• The target of some applications / platforms is very generic, so it’s very hard to know who the software is address to. Even if you, as a designer, know the target, the decision makers are the developers, not the users, not the designer. This process can create some discrepancies between what should be developed and what actually is implemented. Also lots of politics.
  • OS users are more concerned with bugs than with usability or design improvements. If your organization is using a forum for example, as a designer you publish a design and ask feedback on it, there is a limited number of users that will actually provide feedback on it. So the decision again comes down to the people that participate more in the product, and those are usually the developers. Without having a clear validation that your work is productive and useful, as a designer, you might feel frustrated because of lack of feedback.
  • Very high level of technical terms and technical problems to solve. There is a lack of interested in making a designer feel welcomed inside an OS community. If the designer can survive, than “good for him/her”.
  • Loneliness: there are very few cases when multiple designers are working on the same project. That’s why I felt the need to be part of OSD community. I had no peers that shared the same concerns regarding the OS project, someone to talk to, someone to give ideas that are focused on user, not on performance and easiness of development.
  • As a designer, you mostly fight for your opinions. When you provide a design, you need to educate the developers why that design is good, why it will work, how fast it will work, etc. Instead of designing more, you need more to convince that what you produce will work. If someone from the community doesn’t like what you propose OR it’s HARD to implement, there are few chances that will get implemented.
  • OS projects are for mature (highly experienced), independent (proactive), opinionated designers that play the long-term game. Designers can’t play the hit-and-run approach in OS, since the committers need to gain trust in them. Few people have and agree to invest a lot of their time in OS projects, since they don’t see the benefit.
  • You need to share the OS values. You cannot think that you will make money out of OS. You need to have the same views in case you want to produce quality stuff that will be accepted.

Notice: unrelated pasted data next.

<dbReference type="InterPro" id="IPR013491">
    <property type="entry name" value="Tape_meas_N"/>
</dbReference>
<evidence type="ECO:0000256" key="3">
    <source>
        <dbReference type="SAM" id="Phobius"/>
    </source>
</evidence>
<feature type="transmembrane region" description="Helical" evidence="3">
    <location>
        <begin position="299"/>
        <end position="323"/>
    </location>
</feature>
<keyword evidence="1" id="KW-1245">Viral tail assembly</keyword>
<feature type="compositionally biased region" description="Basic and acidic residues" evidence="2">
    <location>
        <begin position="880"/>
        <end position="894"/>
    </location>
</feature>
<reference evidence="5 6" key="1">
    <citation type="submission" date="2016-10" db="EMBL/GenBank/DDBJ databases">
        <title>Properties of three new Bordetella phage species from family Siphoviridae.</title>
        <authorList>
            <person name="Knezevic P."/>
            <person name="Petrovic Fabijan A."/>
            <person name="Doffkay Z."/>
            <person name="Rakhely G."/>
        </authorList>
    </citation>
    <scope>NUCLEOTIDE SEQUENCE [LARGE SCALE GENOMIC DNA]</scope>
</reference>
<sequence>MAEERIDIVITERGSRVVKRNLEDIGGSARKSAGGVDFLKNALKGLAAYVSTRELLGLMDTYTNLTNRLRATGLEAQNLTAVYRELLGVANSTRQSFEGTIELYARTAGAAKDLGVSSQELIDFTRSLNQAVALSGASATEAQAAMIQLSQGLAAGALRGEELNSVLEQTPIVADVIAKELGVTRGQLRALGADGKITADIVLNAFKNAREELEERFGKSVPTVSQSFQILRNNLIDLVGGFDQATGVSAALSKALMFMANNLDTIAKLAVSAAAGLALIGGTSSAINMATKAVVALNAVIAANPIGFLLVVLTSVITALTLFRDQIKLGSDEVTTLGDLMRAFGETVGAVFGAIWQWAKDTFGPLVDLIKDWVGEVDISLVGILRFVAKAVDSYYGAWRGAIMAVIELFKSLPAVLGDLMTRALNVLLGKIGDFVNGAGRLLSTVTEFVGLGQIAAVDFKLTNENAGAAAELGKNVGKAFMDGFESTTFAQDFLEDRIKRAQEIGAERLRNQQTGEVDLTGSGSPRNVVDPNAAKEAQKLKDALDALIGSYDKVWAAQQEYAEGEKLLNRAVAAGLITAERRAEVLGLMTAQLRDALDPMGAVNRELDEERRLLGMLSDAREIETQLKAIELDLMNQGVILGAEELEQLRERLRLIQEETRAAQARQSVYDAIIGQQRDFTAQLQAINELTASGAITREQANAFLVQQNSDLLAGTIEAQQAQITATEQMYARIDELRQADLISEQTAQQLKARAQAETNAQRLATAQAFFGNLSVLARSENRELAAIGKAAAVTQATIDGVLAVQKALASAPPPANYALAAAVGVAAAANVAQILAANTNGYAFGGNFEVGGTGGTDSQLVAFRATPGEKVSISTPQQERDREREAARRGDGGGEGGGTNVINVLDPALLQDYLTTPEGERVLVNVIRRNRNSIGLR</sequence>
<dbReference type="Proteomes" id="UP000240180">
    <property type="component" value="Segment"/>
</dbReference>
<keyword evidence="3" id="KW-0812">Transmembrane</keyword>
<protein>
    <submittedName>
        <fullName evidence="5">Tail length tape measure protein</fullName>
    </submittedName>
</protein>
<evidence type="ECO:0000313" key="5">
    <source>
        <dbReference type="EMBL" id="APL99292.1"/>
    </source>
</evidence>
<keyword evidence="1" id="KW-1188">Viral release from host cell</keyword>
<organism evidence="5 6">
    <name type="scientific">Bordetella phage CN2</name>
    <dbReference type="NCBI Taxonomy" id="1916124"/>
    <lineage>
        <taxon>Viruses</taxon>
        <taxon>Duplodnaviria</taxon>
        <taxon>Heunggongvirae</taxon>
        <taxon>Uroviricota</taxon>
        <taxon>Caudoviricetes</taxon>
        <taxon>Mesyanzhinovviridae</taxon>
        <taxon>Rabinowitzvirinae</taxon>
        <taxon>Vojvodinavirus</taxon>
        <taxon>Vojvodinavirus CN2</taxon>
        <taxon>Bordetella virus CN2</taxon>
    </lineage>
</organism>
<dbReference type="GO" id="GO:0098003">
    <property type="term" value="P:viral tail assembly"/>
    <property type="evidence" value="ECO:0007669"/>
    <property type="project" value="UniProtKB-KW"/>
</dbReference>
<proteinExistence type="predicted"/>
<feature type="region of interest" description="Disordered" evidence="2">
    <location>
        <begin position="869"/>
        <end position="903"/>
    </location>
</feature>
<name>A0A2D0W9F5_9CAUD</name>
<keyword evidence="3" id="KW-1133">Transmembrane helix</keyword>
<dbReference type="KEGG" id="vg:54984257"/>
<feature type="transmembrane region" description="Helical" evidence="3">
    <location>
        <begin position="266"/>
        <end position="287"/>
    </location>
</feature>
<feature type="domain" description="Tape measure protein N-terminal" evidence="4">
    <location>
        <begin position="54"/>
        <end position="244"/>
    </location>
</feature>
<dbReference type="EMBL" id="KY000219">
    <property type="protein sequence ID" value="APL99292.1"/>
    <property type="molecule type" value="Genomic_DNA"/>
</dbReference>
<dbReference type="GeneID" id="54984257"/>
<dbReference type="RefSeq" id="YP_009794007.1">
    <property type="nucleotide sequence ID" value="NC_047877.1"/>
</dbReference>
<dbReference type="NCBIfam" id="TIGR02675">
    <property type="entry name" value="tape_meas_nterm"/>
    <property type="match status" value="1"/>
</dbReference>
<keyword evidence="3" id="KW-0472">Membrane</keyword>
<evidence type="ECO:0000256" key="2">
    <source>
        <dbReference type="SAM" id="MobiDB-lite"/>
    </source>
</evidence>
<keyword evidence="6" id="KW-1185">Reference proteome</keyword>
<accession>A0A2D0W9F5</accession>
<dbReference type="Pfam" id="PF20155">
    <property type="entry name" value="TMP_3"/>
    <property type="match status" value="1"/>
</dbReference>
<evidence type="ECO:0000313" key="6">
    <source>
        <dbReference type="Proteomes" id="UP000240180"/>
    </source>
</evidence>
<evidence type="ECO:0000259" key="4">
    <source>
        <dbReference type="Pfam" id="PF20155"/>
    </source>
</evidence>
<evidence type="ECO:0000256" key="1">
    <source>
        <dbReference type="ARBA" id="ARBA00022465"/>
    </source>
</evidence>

I see four large topics here: infrastructure and separation, autochecks and scratching own itches


Most infrastructure in open source has code as its core “type” of thing. This is not surprising given that most code is text and given the status of text media in western culture.
Everything else is modeled after or around text: Communication media, storage of content, collaboration systems. Thus, doing non-text things in the existing infrastructure is hard.

Separation of parts

Design is hard to split up in parts which you patch together. For code, you can relatively easy define input and desired output and then it can be developed and if it adheres to the spec it will work. There are more elaborate versions of this to standardize this connectability. I guess “pipes” in unix are very well known, and this directs us also to where open tools seem to shine: Small tools, text interfaces, standards.

At least according to best UX practices, what the user sees should be coherent and it is hard to distribute.


A lot of coding infrastructure has “decisions” build in: Unit tests, coding style checkers, compiler errors and warnings etc. Designs are checked manually. We might have been closer to it in the 90s when Human Interface Guidelines were very strong, but they seem to have less strength today (maybe still at Apple?)

Scratching own itches

Scratching our own itch in code is seen as a core motivation in open source (see cathedral and the baazar). It is also easy to do this in code. You can easily start by writing the code that scratches your itch. A commonly named best practice in UX is “you are not your user” (Source). This gives less agency to the designer as you need somehow find out what other people’s itches are (hard, time consuming) and you do not have the motivation of doing away a problem which is yours and thus where graspable.

Addition to Scratching own itches: A source on this is “Scratching Someone Else’s Itch (Why Open Source can’t do Usability)” (also in ACM/Interactions, January 2004)

Addition to separation of parts: Limits of self–organization: Peer production and “laws of quality” argues that a lot of web collaboration projects assume that the modularity of small parts in much software does often not work for non-software.


Thanks @jan for starting this thread, @evalica for submitting a panel about it for the FOSDEM devroom, and @jdittrich also for the contributions. I can recognise and agree with all the reasons listed!

Many of the reasons seem infrastructural (e.g the ones about tooling), others are cultural (how design is practised vs. how development is practised). I think there is a third very important category of reasons: motivational. It seems to me designers don’t have a good answer to the question: “why should I contribute to FOSS?”